Robust, functional and easy to clean, the Design Bugs Out commode minimises the risk of infection without compromising the patient’s dignity.
Manufacturer: Kirton Healthcare
Existing commodes tend to be made up of multiple parts, with complex junctions between different materials. This makes them difficult and time-consuming to take apart for thorough cleaning.
A simplified construction makes cleaning the commode quicker and easier, reducing the risk of HCAIs. Aesthetic and functional changes also improve patient comfort and dignity.
How it works
A detachable plastic shell and robust stainless steel frame make the commode easy to clean and easy to store.
Using a top-loading system for the pan instead of mounting it on the underside of the seat eliminates gaps and openings, preventing waste from contaminating any hard-to-reach parts of the commode. And fewer touch-points between patient and commode reduce the chance of cross-infection through contact with contaminated surfaces.
The Commode has adjustable arm rests so patients can slide directly onto it from a bed or chair. Adjustable footrests also make it easier for patients to get into and out of the Commode. Research also found that making a commode look like a piece of furniture can be off-putting for patients. The new design actually looks like a toilet instead of a chair, which helps put patients at ease when using it at the bedside.
The designers' insights
In this short film, PearsonLloyd discuss their work on the Design Bugs Out project.
The new commode was well received by staff. It was seen as easier to clean and able to be cleaned more thoroughly than existing commodes. It was also seen as easy to operate, stable and safe. It was considered easy to transfer patients on and off it. The pulp pan was also well received, as was the overall appearance of the commode. Overall, 78% of staff thought that it was an improvement on the old commode.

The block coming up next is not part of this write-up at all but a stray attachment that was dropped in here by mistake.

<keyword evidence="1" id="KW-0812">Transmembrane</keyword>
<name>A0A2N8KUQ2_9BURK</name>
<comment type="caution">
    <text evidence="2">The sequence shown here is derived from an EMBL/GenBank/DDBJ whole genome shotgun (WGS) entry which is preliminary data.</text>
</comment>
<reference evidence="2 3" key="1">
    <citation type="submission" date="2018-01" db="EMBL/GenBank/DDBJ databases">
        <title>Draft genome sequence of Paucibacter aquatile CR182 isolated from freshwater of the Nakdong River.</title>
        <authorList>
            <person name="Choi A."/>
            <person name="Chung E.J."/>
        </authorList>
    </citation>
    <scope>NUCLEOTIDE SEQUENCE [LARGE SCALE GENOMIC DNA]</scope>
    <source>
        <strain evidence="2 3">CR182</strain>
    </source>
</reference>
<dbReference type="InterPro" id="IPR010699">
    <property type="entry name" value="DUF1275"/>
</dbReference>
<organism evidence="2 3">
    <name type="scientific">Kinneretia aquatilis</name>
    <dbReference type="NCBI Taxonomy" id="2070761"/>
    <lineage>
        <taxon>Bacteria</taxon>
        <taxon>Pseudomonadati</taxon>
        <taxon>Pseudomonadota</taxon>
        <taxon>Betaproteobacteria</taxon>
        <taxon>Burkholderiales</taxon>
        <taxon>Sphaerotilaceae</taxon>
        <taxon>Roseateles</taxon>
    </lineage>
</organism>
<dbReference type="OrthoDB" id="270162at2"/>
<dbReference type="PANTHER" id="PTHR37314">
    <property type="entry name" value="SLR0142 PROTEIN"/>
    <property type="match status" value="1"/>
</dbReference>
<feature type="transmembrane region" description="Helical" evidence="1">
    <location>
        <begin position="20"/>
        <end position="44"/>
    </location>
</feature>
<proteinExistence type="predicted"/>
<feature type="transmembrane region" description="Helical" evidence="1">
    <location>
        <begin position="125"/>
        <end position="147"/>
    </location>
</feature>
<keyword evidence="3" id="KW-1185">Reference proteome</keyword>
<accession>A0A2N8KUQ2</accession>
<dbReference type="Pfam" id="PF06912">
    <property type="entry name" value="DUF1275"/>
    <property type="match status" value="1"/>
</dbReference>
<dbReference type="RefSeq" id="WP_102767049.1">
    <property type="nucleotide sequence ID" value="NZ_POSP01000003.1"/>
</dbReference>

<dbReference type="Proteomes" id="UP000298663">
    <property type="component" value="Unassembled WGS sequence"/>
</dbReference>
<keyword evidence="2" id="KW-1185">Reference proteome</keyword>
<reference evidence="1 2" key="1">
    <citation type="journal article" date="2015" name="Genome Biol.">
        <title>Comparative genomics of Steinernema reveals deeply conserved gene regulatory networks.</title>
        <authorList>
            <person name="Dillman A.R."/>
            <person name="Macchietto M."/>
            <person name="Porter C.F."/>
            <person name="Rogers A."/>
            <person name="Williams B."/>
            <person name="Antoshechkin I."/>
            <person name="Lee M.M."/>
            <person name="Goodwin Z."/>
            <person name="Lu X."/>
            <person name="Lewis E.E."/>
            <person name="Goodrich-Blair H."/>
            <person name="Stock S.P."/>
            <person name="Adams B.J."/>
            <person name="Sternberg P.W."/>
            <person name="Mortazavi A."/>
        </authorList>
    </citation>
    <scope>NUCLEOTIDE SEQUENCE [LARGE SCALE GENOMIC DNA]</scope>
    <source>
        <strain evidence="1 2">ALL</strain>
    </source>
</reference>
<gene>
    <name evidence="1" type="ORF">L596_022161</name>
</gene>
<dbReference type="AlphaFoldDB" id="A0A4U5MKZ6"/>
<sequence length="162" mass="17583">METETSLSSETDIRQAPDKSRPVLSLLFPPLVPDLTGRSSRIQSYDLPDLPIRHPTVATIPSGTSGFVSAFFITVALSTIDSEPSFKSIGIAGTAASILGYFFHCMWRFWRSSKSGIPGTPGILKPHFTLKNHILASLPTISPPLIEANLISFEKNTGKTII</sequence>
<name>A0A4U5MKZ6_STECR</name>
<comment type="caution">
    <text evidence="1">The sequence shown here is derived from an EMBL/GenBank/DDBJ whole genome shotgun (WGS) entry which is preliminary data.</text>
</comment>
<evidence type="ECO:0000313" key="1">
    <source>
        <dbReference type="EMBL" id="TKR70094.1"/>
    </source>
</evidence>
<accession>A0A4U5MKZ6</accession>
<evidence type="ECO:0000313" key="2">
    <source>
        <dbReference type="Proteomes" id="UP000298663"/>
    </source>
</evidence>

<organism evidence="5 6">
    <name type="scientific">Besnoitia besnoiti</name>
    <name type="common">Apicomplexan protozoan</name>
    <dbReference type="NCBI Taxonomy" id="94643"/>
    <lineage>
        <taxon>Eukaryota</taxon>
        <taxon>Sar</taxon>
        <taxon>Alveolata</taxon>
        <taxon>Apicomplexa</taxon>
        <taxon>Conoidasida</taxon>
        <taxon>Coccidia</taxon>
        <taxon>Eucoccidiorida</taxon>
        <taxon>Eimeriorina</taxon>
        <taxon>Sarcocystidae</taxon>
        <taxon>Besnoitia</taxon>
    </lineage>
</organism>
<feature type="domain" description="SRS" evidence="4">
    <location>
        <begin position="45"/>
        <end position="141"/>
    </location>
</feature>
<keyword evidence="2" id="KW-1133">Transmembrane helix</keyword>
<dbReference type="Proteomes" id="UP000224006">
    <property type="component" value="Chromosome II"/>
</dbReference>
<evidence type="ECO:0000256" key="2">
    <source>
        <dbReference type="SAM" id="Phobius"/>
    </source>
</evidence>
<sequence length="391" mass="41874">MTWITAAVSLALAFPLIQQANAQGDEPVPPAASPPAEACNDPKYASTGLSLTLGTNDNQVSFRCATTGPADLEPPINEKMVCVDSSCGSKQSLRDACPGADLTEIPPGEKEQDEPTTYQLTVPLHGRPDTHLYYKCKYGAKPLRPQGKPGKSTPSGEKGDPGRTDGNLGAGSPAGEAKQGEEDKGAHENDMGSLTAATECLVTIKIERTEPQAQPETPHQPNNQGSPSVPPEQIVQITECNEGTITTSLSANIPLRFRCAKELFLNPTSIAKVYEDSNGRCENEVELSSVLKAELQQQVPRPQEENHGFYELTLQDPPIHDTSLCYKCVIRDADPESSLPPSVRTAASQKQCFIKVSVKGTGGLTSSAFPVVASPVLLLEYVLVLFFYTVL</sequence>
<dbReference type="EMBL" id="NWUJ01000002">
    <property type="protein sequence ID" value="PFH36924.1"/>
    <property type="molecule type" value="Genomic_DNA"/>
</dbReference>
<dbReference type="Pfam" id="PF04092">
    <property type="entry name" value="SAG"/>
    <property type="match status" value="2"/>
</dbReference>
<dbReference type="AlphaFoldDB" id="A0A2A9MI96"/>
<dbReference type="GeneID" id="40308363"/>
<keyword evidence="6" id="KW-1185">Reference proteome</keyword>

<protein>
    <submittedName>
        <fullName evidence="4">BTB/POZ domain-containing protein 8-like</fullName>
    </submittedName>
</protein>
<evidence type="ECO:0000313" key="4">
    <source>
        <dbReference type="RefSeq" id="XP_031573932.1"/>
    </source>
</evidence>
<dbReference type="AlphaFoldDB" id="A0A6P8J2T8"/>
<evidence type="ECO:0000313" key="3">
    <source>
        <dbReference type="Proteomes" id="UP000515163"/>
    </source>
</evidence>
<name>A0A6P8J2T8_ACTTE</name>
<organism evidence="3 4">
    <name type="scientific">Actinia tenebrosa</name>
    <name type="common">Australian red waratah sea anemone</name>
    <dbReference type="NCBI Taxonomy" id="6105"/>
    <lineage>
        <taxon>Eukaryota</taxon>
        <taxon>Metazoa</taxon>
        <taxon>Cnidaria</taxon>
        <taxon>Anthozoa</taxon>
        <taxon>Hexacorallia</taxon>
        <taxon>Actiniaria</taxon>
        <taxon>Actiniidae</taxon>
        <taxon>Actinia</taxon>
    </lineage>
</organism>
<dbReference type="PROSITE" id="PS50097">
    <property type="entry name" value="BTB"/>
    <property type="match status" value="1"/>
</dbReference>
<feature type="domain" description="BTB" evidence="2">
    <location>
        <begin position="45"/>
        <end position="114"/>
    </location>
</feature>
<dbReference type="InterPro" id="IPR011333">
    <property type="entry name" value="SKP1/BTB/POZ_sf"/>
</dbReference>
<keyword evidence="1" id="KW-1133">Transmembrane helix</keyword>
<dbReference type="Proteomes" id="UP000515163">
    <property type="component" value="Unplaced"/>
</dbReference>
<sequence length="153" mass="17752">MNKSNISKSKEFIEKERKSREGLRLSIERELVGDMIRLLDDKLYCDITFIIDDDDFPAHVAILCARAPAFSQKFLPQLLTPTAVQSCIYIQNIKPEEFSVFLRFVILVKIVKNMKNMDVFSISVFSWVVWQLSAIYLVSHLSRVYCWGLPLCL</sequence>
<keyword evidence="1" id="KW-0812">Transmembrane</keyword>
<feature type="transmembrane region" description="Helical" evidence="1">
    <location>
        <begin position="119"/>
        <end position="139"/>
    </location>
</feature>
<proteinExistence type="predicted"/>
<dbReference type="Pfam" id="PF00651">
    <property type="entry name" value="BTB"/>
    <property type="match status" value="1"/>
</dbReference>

Patients were almost unanimous in praising the cleanliness of the commode, and also found it robust, functional and easy to get onto and off. Some 90% of them liked it, as did 84% of visitors.
One issue for some hospitals was that the commode did not fit well with their toilets, and this is something that trusts considering adopting the commode would need to bear in mind.
The work carried out by a human factors expert confirmed that the commode performed well across all the criteria developed by stakeholders: 92% of staff and 87% of patients and visitors considered it an improvement on the old commode.
One issue that arose was that commodes were not cleaned consistently. This did not arise from the design of the commode – indeed, it was seen as being easier to clean than the old commode – but rather is a matter of staff training. As such, it is something that all hospitals may wish to check.
Another issue was storage, a point that also arose from the staff survey, with a significant minority of staff having concerns about this. Observation of a new stacking storage system suggests that this may well help to alleviate these concerns.
There were few other issues arising during the introduction of the commode. A design flaw in the pulp pan was quickly corrected and, as noted above, the new design was very favourably received. One point that trusts considering introducing the new commode will need to bear in mind, however, is that the pan does not fit some toilet units, so other pulp pans may be needed if stool samples are collected from patients by giving them a pulp pan to take into the bathroom to use with the toilet.
The laboratory-based cleaning assessments confirmed that the new commode was easier to clean than the old one.
To sum up, the evaluation strongly suggests that the new commode is a significant improvement on existing designs, which is well received by staff, patients and visitors alike.